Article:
- Previous injury – prior injury predisposes the hamstring muscle to future incidents of injury
- Sports involving sprinting - sports like football,5 basketball, and rugby predispose their players to hamstring injuries
- Tight or tired muscles – lack of muscle flexibility, as well as fatigued muscles, may result in hamstring injury
- Muscle imbalance – when muscles in front of the thigh become disproportionately tighter or stronger relative to the hamstrings, this may lead to an imbalance of forces around the knee joint, resulting in hamstring muscle strain or tear
Complications of hamstring injury
The following complications are associated with hamstring injuries:
- Returning to play too soon is associated with long-term chronic hamstring pain and injury
- Hamstring syndrome can occur which is when scar tissue forms and compresses the sciatic nerve after the healing of a prior hamstring injury
- Reinjury is often associated with the presence of calcification and inflammation in the hamstring area following the initial injury2
How can I prevent hamstring injury?
Do adequate warm-up exercises before physical activities. Also, strengthen and stretch hamstring muscles and surrounding muscles. Gradually increase the intensity and avoid overtraining.
How common is hamstring injury?
Hamstring injury is common among athletes who engage in frequent bouts of sudden rapid acceleration and deceleration, such as footballers, sprinters, basketballers, and rugby players.
When should I see a doctor?
See a doctor if you think your injury is severe when your symptoms are getting worse or are not improving with time. If in any doubt, consult a physician.
The hamstrings comprise three large muscles at the back of the thigh. They are involved in hip and knee movements. Hamstring injuries can be mild (Grade 1), partial (Grade 2), or complete (Grade 3) tears. Rest, ice, compression, elevation, and physical therapy are common conservative initial treatments. Risk factors include age, previous injury, sports involving sprinting, muscle tightness, and muscle imbalances. Complications can include chronic pain, hamstring syndrome, and reinjury. Treatment and management include rest, physical therapy, medication, and, in severe cases, surgery.
- Chu SK, Rho ME. Hamstring injuries in the athlete. Current Sports Medicine Reports [Internet]. 2016;15(3):184–90. Available from: https://www.ncbi.nlm.nih.gov/pmc/articles/PMC5003616/
- Poudel B, Pandey S. Hamstring Injury [Internet]. PubMed. Treasure Island (FL): StatPearls Publishing; 2021. Available from: https://www.ncbi.nlm.nih.gov/books/NBK558936/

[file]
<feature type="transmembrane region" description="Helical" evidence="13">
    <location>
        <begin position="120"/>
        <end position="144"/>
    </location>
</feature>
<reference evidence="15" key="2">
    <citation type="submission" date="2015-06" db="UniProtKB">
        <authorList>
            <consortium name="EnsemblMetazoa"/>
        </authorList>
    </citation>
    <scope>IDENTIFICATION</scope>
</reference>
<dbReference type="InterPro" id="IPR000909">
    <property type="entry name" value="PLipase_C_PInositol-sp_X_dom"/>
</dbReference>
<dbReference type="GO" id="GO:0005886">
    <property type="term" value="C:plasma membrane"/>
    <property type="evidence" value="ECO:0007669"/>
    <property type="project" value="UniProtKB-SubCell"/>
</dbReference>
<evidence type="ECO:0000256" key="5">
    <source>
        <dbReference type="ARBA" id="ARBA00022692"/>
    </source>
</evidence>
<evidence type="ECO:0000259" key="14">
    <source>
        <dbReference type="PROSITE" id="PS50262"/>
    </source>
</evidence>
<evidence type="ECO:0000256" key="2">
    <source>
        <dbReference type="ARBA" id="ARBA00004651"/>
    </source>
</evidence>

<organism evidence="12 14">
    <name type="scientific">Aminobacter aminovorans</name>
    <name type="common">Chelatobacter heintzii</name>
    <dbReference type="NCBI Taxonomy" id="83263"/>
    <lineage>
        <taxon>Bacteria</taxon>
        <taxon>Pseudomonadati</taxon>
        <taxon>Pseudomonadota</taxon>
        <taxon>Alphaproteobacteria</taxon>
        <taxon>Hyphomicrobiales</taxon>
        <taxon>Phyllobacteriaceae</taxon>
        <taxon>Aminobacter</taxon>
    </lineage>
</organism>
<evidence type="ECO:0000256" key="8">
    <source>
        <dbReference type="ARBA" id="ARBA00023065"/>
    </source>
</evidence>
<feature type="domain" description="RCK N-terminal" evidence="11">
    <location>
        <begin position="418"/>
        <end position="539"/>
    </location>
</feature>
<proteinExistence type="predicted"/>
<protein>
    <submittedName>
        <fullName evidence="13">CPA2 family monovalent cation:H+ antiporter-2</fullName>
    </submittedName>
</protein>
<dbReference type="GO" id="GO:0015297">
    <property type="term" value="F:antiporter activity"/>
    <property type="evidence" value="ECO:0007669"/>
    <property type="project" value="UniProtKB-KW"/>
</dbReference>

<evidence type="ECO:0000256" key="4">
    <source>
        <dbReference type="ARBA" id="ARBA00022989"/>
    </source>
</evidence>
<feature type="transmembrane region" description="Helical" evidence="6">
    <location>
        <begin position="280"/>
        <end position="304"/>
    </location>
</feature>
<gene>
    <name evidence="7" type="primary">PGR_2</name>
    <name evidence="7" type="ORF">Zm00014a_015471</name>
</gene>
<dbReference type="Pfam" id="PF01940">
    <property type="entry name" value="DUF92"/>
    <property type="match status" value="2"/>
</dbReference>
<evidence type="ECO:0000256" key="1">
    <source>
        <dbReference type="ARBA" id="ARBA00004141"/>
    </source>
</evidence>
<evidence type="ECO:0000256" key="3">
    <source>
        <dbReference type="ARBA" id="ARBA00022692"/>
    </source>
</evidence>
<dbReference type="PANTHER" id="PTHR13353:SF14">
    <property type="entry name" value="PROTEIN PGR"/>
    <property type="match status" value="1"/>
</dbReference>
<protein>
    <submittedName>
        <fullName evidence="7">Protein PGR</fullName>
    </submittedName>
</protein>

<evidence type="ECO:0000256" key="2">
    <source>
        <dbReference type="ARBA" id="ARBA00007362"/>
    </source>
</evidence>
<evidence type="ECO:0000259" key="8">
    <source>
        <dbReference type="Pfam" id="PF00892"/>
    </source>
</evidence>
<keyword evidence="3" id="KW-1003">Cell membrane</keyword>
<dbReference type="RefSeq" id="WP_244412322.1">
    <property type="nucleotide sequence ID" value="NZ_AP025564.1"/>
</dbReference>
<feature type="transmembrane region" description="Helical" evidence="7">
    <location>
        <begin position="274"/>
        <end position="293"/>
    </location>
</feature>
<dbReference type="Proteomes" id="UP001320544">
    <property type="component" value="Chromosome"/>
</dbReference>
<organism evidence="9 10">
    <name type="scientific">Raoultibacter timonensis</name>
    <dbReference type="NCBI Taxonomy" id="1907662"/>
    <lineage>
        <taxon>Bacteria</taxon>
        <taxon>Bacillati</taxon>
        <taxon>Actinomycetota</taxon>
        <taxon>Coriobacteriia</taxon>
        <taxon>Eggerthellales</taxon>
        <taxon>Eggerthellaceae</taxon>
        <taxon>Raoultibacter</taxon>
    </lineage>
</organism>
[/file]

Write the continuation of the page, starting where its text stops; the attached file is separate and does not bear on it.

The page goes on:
- Martin RL, Cibulka MT, Bolgla LA, Koc TA, Loudon JK, Manske RC, et al. Hamstring strain injury in athletes: clinical practice guidelines linked to the international classification of functioning, disability and health from the Academy of Orthopaedic Physical Therapy and the American Academy of Sports Physical Therapy of the American Physical Therapy Association. Journal of Orthopaedic & Sports Physical Therapy [Internet]. 2022 Mar [cited 2023 Sep 15];52(3):CPG1–44. Available from: https://www.jospt.org/doi/10.2519/jospt.2022.0301
- Danielsson A, Horvath A, Senorski C, Alentorn-Geli E, Garrett WE, Cugat R, et al. The mechanism of hamstring injuries – a systematic review. BMC Musculoskeletal Disorders [Internet]. 2020 Sep 29 [cited 2023 Sep 15];21(1):641. Available from: https://doi.org/10.1186/s12891-020-03658-8
- Ribeiro-Alvares JB, Dornelles MP, Fritsch CG, Lima-e-Silva FX de, Medeiros TM, Severo-Silveira L, et al. Prevalence of hamstring strain injury risk factors in professional and under-20 male football (Soccer) players. Journal of Sport Rehabilitation [Internet]. 2020 Mar 1 [cited 2023 Sep 15];29(3):339–45. Available from: https://journals.humankinetics.com/view/journals/jsr/29/3/article-p339.xml
- Jokela A, Stenroos A, Kosola J, Valle X, Lempainen L. A systematic review of surgical intervention in the treatment of hamstring tendon ruptures: current evidence on the impact on patient outcomes. Annals of Medicine [Internet]. 2022 [cited 2023 Sep 18];54(1):978. Available from: https://www.ncbi.nlm.nih.gov/pmc/articles/PMC9009934/